The girth I bought is anatomically shaped, not the same as the one you’re suggesting but it’s something similar
I can’t really get a hold of a saddle fitter here because if you call them it’s because you want to buy one of their saddles, and this is not the case (broke equestrian yey) but I’ll tell the vet to touch her back to see if she does have any discomfort even though talking with a trainer they told me that her back is so short if she was hurt on the back it will show immediately, especially under saddle, but under saddle she’s an angel, that’s why I’m pretty positive is the girth but also the whole situation:
New stable with different boxes
A slightly different food
Also she is very small and was in the paddock until June where her brothers/sisters where beating her up and didn’t let her eat so she was very submissive, but here she’s gaining weight, muscles, strength and confidence so I think her true personality is showing up and she does have a very strong personality
So I think it’s all this problems put together
Sometimes (depends on how the horse, saddle and girth fit together) the anatomically shaped girths actually make quite a ridge of pressure along the back of them. When you do try again, be sure to (carefully) put your hand in right at the bottom, from both the front and back to see if the pressure is even across it’s width.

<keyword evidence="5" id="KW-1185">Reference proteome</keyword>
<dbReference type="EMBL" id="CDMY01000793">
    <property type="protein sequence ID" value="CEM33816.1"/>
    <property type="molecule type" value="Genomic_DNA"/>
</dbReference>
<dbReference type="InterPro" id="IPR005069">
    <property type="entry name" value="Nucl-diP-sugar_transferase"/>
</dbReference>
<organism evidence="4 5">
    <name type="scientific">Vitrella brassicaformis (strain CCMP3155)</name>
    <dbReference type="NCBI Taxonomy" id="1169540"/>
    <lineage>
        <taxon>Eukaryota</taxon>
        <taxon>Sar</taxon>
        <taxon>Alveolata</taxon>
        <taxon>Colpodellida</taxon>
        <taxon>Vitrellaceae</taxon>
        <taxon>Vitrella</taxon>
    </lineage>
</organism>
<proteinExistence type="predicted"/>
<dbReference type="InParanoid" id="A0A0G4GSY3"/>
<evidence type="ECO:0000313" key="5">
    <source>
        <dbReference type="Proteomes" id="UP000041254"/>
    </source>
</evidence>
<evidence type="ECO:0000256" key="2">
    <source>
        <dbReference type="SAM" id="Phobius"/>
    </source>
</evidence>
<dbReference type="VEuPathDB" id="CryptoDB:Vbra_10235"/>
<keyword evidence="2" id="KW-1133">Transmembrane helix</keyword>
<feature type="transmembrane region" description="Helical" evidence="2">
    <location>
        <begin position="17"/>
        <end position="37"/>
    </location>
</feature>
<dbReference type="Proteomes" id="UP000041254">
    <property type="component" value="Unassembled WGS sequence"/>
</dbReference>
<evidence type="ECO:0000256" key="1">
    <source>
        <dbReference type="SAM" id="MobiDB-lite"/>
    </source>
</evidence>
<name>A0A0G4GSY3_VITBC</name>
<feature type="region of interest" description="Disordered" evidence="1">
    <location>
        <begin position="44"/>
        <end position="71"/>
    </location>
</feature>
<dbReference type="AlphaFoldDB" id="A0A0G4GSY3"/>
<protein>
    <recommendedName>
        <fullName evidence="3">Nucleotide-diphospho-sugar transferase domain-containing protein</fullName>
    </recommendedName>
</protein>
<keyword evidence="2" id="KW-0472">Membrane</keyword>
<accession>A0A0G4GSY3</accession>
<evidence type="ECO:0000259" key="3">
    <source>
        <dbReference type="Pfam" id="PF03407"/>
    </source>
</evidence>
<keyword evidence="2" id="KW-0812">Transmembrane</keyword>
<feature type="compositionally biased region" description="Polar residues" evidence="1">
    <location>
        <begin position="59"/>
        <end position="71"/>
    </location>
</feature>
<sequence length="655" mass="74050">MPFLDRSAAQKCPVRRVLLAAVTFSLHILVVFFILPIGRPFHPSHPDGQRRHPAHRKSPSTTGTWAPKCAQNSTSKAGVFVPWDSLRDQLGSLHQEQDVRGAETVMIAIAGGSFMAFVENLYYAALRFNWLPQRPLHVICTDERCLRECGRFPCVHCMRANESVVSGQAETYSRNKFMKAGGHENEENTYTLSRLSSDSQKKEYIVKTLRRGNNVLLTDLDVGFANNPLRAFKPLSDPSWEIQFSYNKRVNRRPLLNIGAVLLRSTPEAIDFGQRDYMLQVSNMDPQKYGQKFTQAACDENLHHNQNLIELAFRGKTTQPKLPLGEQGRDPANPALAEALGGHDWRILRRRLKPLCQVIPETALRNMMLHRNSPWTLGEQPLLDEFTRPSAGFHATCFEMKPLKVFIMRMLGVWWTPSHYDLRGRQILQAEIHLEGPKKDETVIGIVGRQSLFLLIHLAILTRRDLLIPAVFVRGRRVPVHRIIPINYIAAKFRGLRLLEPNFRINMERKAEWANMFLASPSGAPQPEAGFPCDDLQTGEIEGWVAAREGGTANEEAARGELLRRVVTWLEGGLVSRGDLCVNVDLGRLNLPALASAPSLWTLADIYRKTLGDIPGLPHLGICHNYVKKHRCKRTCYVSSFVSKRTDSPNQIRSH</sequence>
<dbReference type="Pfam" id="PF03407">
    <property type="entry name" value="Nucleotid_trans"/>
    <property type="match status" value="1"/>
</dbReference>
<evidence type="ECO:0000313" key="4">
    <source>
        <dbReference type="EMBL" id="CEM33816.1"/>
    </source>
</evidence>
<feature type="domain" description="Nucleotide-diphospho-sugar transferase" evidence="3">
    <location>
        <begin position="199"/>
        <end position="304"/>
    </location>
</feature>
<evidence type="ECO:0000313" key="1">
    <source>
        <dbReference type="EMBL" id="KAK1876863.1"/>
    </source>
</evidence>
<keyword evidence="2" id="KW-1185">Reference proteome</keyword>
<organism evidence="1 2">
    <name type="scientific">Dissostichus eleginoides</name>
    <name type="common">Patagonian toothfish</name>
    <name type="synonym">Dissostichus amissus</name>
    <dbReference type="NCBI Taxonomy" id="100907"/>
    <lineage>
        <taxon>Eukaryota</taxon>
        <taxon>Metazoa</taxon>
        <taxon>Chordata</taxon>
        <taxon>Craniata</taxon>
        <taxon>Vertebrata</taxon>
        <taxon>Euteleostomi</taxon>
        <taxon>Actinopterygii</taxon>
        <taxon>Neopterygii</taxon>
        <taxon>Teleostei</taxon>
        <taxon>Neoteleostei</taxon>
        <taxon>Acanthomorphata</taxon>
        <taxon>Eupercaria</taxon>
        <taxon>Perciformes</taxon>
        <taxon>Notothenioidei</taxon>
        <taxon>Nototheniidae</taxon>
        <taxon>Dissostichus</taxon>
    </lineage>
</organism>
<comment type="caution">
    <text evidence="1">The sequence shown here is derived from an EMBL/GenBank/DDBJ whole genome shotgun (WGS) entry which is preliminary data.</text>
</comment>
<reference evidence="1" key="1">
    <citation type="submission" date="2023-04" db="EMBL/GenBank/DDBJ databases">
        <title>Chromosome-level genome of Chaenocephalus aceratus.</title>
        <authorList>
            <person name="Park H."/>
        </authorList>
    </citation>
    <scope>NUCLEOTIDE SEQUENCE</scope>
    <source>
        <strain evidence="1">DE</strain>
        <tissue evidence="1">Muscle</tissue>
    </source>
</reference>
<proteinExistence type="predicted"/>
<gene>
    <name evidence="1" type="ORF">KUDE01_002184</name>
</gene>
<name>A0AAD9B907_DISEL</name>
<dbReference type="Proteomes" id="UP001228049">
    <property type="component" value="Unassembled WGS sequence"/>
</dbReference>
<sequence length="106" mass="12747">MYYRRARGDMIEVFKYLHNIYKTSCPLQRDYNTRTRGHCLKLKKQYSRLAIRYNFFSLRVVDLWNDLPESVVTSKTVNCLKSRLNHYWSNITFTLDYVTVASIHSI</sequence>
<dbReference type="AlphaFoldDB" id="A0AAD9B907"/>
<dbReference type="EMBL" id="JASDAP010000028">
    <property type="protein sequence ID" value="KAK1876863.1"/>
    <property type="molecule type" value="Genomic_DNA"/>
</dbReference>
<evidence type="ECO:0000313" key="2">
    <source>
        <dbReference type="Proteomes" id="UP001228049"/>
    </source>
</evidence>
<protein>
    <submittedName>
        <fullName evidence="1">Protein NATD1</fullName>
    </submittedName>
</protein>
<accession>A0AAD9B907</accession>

I have no idea what this means, but I personally wouldn’t rule out saddle fit issues just yet - especially since, as you say, your horse is growing and filling out by the day.
Do you have an older or more experiences friend who can do a saddle fit evaluation for you? (Not being condescending here! Other posters are right to point out that this is subtle, complicated stuff.) Could you longe with and without the saddle, and see if there’s a difference in movement? A horse in a poorly fitting saddle will often hollow out rather than stretch down, be reluctant to go forward, and just generally look less than happy.
If your horse is really tiny and short-backed, she may simply have been stuck into a series of too-big saddles. The fact that she’s been “an angel” for a week or so really doesn’t prove all that much. “The first few rides are a gift,” as they say, and you’re at the beginning of a very long process in which things can go from fabulous to WTF?! in a matter of a seconds.
If it was me, I’d go very slowly here, doing in-hand work and longing while building trust and cooperation in the details of plain old daily life. This should be a great time for both of you.
And this just confirms what I suspected: troll.